A cyclist was killed on Third Avenue on Christmas, marking the latest fatality on one of Brooklyn’s deadliest roadways.
Police claim 33-year-old Alejandro Santos was riding his e-bike near 24th Street just after midnight on Dec. 25 when he collided with a parked and unoccupied flatbed truck and landed in the roadway.
Santos was taken by medics to NYU Langone-Brooklyn, where he was pronounced dead after sustaining trauma to the legs and various internal injuries.
Santos is the second cyclist to die on Third Avenue in 2020. On Oct. 3, nurse Clara Kang was killed while biking home from a late shift at NYU Langone. In all, 26 cyclists have been killed citywide in 2020 — down just two deaths from 2019, despite stay-at-home orders and showboating from City Hall about a record number of protected bike lane installations. For the second straight year, the city saw more than 20 cyclist fatalities as more New Yorkers have taken to two wheels, and the city’s infrastructure has failed to keep up with the demand.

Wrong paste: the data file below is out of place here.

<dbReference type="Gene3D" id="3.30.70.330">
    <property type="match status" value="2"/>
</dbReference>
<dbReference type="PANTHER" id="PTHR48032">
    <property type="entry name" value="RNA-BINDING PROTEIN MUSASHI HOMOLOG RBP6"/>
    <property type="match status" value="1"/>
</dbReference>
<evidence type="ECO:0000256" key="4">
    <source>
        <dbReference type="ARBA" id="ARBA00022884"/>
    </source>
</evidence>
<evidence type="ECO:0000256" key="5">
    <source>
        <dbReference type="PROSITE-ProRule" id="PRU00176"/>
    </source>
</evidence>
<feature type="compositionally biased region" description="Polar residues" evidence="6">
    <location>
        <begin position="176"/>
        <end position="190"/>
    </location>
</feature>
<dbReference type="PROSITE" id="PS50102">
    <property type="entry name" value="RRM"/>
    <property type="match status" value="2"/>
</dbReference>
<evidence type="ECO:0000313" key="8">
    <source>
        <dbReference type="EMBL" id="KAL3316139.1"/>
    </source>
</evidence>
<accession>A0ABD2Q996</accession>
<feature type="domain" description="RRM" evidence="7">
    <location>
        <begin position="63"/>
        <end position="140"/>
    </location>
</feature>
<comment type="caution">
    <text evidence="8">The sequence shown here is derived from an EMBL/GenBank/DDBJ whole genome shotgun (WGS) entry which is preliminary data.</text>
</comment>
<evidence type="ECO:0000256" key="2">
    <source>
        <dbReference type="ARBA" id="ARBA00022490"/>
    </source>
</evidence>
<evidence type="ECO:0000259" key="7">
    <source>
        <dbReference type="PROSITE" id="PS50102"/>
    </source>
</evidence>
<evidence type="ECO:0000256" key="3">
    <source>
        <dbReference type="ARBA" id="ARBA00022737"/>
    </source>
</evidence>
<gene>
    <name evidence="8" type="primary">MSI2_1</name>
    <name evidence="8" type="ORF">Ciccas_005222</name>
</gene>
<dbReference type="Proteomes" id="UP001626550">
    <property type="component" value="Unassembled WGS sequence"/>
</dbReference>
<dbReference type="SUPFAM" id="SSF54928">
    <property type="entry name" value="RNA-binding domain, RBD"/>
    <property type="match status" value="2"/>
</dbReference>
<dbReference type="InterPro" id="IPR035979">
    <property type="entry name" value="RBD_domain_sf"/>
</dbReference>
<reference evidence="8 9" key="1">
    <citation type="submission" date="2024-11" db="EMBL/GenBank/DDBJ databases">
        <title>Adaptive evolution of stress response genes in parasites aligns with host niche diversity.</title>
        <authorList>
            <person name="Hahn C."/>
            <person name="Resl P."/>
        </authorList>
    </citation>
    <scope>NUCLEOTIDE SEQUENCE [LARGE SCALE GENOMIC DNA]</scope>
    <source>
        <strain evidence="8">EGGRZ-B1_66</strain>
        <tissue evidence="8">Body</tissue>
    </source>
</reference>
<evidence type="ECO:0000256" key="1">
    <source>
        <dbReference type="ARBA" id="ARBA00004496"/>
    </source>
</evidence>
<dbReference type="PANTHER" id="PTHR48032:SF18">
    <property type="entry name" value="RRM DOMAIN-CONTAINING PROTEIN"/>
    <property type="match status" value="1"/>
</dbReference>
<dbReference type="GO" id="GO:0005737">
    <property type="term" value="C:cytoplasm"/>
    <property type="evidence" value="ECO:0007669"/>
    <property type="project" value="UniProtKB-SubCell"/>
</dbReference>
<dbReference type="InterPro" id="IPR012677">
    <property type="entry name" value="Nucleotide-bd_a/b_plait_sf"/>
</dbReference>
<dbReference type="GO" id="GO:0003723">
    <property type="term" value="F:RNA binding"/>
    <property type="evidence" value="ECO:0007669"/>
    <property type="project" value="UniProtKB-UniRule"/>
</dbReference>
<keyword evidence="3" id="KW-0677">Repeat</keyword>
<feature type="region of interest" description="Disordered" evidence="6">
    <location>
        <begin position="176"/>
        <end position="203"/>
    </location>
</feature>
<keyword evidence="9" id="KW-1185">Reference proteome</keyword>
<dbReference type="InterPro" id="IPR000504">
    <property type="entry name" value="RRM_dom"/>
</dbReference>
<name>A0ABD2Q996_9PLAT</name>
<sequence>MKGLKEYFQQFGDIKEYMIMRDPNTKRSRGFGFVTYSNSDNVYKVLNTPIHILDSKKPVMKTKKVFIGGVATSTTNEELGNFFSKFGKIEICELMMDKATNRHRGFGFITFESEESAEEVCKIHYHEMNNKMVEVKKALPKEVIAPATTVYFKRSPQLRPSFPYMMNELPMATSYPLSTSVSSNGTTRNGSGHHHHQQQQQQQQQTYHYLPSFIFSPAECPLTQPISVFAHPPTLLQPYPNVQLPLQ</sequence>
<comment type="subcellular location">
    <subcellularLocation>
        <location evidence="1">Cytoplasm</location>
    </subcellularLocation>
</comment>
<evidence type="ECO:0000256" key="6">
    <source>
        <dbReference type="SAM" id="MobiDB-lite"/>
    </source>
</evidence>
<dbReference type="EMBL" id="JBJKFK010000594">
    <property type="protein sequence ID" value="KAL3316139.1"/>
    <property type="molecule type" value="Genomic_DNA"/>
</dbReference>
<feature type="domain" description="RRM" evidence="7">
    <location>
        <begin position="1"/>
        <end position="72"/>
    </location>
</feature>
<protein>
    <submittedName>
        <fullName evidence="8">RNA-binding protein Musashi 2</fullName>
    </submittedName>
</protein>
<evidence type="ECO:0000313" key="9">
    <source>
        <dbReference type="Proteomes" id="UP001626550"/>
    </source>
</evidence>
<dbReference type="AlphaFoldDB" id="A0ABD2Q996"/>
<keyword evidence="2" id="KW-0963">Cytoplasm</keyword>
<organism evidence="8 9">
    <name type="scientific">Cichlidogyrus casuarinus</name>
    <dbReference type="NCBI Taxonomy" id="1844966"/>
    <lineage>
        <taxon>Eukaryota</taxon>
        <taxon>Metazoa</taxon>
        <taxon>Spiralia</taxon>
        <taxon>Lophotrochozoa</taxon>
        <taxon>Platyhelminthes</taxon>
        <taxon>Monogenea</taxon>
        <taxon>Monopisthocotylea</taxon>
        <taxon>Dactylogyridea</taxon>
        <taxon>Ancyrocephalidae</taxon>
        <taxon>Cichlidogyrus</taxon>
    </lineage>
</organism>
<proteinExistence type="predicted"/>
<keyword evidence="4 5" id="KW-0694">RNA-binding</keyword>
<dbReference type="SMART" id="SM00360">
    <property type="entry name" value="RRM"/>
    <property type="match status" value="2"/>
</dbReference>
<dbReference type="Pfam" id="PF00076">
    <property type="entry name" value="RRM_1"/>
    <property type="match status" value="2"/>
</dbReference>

In 2019, there were three traffic-related fatalities on Third Avenue, which spurred the Department of Transportation to speed up construction of the nearby Fourth Avenue protected bike lane.
Construction has since started on a Third Avenue stretch of the Brooklyn Greenway bike path starting from Hamilton Avenue, but it will only go as far as 18th Street, leaving the vast majority of the deadly roadway unprotected indefinitely.
‘How many more people have to die on Third Avenue?’” Community Board 7 Chairman César Zúñiga asked at an Oct. 6 vigil for Kang, at which local leaders said they were tired of waiting for improvements.
“We’re done with the planning, we’re done with the studies, we need action,” said Sunset Park Councilman Carlos Menchaca. “The city agencies really need to focus on Third Avenue.”